– What results have they seen from using your product?

– What has this done for their patients’ quality of life?

– How does this help your customer as a doctor?

– How can you build on this to keep supporting the doctor(s) or patient(s) across the community?

By showing you’re interested in the outcomes and not just the sale you’ll find a whole wave of other opportunities that will present themselves to keep adding value on a much wider scale.

6) Invest in sales training; this will usually be part of most Pharma companies strategic development planning. However even if it isn’t you should be constantly undergoing some form of training and development related to your work. Speak to your manager or even research the internet to learn about the different sales training courses there are out there. Never stop learning and sharpening your skills.

Communicating progress to key stakeholders to get feedback and course correct as needed

You should regularly share your goals, plans and outcomes with your manager or coach at least every month to get their feedback and input. That way they’re aware of what’s going on and more importantly, as two brains are better than one, they can help you constantly improve your planning and delivery.

It’s highly unlikely things will always go smoothly, so your manager will also be there for you to discuss challenges and issues so you know you’re not alone when the going gets tough, which it inevitably will from time to time.

Remember, you are responsible for your results. Be true to yourself and open with your manager. They are there to help you. By sharing things with them you will find a strong ally who will help you sail the course to achieving the success you’re seeking.

If you’re interested in looking at your career options and would like to speak to a member of the team simply call 0131 553 6644 or email connect@chasepeople.com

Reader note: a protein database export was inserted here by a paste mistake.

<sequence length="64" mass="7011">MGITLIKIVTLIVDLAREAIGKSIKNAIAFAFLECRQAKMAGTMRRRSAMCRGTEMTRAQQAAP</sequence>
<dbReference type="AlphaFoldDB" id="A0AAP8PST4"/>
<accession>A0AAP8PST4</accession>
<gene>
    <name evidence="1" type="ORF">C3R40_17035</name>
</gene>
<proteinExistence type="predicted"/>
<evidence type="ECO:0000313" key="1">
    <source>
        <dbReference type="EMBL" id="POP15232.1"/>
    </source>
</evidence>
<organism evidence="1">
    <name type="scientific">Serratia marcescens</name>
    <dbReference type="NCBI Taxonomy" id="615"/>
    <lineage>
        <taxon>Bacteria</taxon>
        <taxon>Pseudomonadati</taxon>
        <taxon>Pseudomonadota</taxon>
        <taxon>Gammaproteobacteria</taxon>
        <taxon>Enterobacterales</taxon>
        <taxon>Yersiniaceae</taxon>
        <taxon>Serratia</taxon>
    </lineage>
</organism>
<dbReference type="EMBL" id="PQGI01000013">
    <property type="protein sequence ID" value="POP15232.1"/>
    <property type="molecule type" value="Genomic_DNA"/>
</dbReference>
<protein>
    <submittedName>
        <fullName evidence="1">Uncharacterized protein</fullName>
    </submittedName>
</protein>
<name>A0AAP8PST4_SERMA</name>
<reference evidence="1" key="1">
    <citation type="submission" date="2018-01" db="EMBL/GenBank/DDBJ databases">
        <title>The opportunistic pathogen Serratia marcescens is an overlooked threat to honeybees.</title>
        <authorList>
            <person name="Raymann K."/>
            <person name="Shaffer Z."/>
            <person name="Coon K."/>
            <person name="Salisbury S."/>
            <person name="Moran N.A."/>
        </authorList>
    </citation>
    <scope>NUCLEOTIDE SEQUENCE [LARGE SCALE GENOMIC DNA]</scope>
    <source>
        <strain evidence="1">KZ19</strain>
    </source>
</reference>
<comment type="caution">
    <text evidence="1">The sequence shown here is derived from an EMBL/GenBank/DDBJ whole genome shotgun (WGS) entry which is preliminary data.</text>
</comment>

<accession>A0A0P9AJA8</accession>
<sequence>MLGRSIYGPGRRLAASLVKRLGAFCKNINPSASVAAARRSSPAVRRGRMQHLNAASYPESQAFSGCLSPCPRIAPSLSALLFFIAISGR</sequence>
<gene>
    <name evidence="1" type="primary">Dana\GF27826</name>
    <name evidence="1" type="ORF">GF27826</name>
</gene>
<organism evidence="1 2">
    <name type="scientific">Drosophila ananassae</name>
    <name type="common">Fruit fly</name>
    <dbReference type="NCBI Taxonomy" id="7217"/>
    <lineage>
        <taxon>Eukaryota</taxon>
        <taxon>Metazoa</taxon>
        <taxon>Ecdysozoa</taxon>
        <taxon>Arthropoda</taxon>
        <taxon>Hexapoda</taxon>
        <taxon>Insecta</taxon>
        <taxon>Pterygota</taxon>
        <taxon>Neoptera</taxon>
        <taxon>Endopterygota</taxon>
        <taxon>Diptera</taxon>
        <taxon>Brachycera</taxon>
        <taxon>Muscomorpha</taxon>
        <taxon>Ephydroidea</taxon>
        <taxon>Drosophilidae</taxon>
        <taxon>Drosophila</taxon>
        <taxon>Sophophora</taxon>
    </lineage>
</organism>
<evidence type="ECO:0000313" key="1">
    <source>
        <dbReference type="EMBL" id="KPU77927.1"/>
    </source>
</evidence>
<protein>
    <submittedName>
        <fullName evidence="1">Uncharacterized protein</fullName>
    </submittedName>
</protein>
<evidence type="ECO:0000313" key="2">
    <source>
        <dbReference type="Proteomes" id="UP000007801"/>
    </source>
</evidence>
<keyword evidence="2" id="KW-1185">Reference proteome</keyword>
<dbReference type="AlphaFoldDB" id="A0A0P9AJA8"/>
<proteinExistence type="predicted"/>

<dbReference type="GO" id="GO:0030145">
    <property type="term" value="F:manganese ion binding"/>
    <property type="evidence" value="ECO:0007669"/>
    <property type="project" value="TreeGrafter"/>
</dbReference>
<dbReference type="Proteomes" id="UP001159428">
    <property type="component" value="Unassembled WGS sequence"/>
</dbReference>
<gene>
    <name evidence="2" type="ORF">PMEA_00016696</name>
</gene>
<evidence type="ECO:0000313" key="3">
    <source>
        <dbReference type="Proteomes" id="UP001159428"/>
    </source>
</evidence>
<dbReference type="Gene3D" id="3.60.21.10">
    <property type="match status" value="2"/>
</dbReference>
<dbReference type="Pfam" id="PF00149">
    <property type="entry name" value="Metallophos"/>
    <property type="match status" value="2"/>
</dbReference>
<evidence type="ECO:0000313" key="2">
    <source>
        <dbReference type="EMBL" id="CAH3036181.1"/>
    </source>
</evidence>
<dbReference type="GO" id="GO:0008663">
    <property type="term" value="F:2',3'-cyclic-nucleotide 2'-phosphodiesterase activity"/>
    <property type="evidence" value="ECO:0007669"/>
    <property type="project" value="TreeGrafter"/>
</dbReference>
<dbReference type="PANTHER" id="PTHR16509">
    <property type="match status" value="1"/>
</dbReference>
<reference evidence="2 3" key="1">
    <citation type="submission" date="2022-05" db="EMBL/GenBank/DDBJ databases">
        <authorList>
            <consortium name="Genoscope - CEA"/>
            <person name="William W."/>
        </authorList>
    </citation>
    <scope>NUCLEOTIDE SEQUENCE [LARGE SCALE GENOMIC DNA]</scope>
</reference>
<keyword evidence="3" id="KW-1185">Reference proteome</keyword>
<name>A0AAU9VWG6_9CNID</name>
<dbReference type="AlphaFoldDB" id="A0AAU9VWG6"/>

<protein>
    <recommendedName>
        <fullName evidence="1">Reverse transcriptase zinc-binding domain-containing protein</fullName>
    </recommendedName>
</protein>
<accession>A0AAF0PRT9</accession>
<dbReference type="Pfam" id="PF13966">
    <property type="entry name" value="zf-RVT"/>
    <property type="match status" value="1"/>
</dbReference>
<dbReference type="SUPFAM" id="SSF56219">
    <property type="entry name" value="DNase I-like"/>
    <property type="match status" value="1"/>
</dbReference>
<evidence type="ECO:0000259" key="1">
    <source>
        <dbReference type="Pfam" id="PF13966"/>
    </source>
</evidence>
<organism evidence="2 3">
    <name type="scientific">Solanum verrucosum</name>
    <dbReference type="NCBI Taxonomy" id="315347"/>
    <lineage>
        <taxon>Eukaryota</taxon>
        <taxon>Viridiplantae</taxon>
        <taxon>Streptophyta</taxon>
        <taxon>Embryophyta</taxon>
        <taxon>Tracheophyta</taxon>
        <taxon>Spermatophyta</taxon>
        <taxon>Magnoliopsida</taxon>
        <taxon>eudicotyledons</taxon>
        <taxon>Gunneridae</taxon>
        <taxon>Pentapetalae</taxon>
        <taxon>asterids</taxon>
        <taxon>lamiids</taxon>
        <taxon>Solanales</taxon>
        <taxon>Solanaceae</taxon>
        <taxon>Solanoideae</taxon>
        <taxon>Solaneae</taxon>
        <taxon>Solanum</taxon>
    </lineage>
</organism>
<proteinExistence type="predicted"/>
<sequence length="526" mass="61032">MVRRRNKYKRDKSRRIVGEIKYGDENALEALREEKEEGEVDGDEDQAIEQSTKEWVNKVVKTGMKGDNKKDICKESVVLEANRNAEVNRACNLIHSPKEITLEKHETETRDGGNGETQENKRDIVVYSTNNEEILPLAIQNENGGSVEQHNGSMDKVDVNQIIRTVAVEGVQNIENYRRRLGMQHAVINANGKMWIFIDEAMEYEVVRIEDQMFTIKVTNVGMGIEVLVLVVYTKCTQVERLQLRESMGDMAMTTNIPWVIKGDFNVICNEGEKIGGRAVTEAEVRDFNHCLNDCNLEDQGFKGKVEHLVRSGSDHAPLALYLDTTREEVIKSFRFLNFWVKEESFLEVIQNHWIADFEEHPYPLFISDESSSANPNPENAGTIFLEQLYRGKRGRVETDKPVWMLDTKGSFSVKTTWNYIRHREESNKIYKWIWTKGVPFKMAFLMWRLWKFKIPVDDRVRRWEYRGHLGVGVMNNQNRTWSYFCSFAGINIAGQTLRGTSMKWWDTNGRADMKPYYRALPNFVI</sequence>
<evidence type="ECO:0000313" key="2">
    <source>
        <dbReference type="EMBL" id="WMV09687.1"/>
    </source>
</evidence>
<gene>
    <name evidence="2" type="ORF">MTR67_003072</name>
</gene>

Graham Hawthorn
Managing Director

5 Tips to Help You Be a Top Performing Healthcare Sales Rep

Becoming a top performing healthcare sales rep and getting to the top of the ladder requires you to hone your skills, build on the foundation of your knowledge with first-hand client encounters and the useful advice of others.

With that in mind, we have gathered together some key tips that’ll see you performing at the top of your game.

1. Product knowledge

Trust is placed in the healthcare industry not just because of the professionalism of its staff, but because of the integrity of the products it uses. Patients want to know that they’re receiving the best service and that means your clients will have to invest in the most effective treatments.

The best sales reps have first-rate knowledge of their products. Understanding the physiology and anatomy behind every healthcare product you sell is absolutely vital.

2. Ability to Listen

A salesperson shouldn’t just be a presentation machine providing a glut of information to a client. To create a meaningful connection with your clients, you’ll have to listen to their wants and needs, and respond to those with a sense of understanding and perceptiveness.

A finely tuned sense of communication and empathy for your customers can only really be picked up on the job, and will come with time. But making sure you’re effectively understanding the needs of your clients is vital to increasing your sales performance from the get-go.

3. Awareness of the industry